House & Home

July 25, 2014

Two new books have tips on storing seeds, overwintering plants

Readers can learn how to select the best seeds to save, or understand the natural dormancy cycle of more than 100 container plants.

The ferns on Ron and Angela Mischka’s front porch in Kansas City are so big and lush that they look fake. As it turns out, they’re cuttings from a family member’s ferns that they planted several years ago in coconut baskets.

The key to their size is that the Mischkas take them inside each fall. Yes, they said, the ferns do get scraggly by the time it’s warm enough to take them back outside. But they always bounce back.

I’ve tried to overwinter ferns in the past but always gave up and threw them out in January when they started turning brown and molting, thinking they were done.

I guess I should rethink that, especially since I also received books from Storey Basics: Books for Self-Reliance called “Saving Vegetable Seeds,” by Fern Marshall Bradley ($8.95), and “Saving Container Plants,” by Alice and Brian McGowan ($9.95).

The former details how to harvest, clean, store and plant seeds from your garden, while the latter offers overwintering techniques for keeping tender plants alive year after year.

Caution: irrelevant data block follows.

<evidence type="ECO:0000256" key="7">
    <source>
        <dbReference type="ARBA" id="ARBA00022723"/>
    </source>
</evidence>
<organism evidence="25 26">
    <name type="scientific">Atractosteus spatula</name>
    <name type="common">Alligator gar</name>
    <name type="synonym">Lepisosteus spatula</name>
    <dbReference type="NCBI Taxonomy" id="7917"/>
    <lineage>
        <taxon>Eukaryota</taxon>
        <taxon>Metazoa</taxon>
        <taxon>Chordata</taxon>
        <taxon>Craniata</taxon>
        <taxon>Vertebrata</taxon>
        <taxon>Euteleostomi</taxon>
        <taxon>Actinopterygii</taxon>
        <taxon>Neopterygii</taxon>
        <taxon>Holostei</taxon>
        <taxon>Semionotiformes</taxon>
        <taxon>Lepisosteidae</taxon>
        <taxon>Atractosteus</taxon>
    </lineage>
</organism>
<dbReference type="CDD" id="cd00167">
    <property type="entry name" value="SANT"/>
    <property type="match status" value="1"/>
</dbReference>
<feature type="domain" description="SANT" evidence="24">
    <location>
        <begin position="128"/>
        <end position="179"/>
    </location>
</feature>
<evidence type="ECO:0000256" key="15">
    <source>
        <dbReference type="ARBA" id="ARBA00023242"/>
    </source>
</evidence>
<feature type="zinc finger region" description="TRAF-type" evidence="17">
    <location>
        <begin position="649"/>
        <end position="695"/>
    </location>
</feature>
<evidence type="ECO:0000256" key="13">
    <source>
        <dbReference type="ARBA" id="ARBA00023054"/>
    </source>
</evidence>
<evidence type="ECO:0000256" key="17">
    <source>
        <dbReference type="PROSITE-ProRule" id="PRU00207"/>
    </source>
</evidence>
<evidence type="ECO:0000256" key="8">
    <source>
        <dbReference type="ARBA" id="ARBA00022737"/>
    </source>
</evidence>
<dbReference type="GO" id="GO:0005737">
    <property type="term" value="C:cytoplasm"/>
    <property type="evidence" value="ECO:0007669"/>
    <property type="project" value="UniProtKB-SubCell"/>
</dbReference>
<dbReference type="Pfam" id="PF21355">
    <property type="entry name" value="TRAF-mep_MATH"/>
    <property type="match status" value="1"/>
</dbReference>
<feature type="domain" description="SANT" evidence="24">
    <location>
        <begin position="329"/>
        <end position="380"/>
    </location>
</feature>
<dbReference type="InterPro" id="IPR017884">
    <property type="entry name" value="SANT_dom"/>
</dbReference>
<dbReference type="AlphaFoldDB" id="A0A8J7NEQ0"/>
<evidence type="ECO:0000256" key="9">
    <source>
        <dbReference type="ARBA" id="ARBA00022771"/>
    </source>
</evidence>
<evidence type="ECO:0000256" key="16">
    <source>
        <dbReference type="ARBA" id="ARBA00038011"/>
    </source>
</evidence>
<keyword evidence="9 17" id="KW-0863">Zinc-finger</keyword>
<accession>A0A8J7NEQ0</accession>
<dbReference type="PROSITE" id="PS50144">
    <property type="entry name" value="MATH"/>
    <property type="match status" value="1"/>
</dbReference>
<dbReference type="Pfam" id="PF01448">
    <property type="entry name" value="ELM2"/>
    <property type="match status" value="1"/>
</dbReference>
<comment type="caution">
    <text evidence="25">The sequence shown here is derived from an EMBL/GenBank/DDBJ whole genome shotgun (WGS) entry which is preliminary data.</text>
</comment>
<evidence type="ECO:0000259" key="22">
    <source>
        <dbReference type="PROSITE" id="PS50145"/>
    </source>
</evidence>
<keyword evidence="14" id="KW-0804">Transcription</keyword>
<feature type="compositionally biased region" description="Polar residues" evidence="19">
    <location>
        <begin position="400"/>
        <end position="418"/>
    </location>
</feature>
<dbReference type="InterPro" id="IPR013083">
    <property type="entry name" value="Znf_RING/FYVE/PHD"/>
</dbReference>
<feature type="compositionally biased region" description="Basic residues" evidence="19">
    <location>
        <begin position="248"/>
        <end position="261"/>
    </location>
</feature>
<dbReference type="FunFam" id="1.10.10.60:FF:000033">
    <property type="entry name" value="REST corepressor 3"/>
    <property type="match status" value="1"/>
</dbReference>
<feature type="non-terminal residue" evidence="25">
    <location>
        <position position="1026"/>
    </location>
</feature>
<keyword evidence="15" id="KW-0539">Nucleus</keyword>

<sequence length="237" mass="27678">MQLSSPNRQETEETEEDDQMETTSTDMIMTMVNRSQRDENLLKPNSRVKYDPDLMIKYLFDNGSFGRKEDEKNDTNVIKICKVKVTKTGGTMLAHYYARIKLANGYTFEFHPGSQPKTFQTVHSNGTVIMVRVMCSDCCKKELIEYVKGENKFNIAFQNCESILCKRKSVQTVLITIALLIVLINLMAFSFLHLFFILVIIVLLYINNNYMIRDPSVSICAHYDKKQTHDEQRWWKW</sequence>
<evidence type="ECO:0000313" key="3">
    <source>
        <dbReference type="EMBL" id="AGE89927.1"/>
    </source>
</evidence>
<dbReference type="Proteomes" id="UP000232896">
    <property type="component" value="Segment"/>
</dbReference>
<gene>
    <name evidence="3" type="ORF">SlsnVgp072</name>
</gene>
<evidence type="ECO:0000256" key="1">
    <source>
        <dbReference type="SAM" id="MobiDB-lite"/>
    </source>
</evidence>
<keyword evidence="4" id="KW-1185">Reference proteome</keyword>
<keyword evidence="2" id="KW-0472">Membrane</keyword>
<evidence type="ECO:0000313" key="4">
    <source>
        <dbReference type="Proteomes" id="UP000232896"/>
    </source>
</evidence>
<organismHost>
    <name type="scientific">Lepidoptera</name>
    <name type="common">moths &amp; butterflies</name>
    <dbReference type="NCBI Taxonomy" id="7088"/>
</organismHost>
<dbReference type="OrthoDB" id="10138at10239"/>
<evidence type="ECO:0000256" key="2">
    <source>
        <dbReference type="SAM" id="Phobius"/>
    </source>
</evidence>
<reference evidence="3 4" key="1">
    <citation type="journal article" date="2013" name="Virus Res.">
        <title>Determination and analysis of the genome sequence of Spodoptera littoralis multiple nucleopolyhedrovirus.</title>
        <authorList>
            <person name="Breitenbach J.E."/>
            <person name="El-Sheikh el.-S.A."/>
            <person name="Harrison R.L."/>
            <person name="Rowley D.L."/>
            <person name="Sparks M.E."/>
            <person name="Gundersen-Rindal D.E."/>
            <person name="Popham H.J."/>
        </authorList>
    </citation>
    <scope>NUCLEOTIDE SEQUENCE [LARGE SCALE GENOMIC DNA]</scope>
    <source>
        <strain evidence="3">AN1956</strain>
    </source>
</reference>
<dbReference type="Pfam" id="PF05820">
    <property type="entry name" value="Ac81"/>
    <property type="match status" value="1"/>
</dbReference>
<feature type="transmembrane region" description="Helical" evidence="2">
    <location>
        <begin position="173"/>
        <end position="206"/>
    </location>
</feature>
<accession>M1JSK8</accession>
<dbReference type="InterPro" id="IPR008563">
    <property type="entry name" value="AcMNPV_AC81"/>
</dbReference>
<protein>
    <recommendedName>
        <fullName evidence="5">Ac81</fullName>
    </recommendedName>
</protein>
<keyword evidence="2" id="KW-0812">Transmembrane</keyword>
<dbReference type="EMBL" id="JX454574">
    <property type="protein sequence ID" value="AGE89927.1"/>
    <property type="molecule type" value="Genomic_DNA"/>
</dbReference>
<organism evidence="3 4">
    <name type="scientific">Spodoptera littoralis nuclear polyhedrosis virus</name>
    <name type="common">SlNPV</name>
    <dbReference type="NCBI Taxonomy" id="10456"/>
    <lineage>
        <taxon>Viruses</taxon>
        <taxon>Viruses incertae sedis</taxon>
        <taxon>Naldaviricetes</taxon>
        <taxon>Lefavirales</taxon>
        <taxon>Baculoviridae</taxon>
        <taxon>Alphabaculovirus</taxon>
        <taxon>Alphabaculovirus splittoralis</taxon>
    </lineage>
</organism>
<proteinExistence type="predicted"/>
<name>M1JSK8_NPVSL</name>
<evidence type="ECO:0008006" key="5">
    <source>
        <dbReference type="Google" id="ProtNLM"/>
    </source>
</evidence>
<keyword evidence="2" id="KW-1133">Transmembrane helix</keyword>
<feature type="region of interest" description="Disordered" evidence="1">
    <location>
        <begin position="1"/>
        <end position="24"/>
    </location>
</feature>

Specifically, Bradley explains how to select the best plants for saving seeds and then, crop by crop, details how to harvest, store and plant them. The list includes beans, carrots, corn, cucumbers, lettuce, melons, onions and tomatoes.

The McGowans help you understand the natural dormancy cycle of more than 100 popular container plants, ranging from fig trees and flowering maples to begonias and dahlias.

They also explain precisely where and how to store them so you can enjoy them year after year. Both books seem like they’re worth their price considering how much they’ll save you in the long run on plants each summer.

| Cynthia Billhartz Gregorian, The Star

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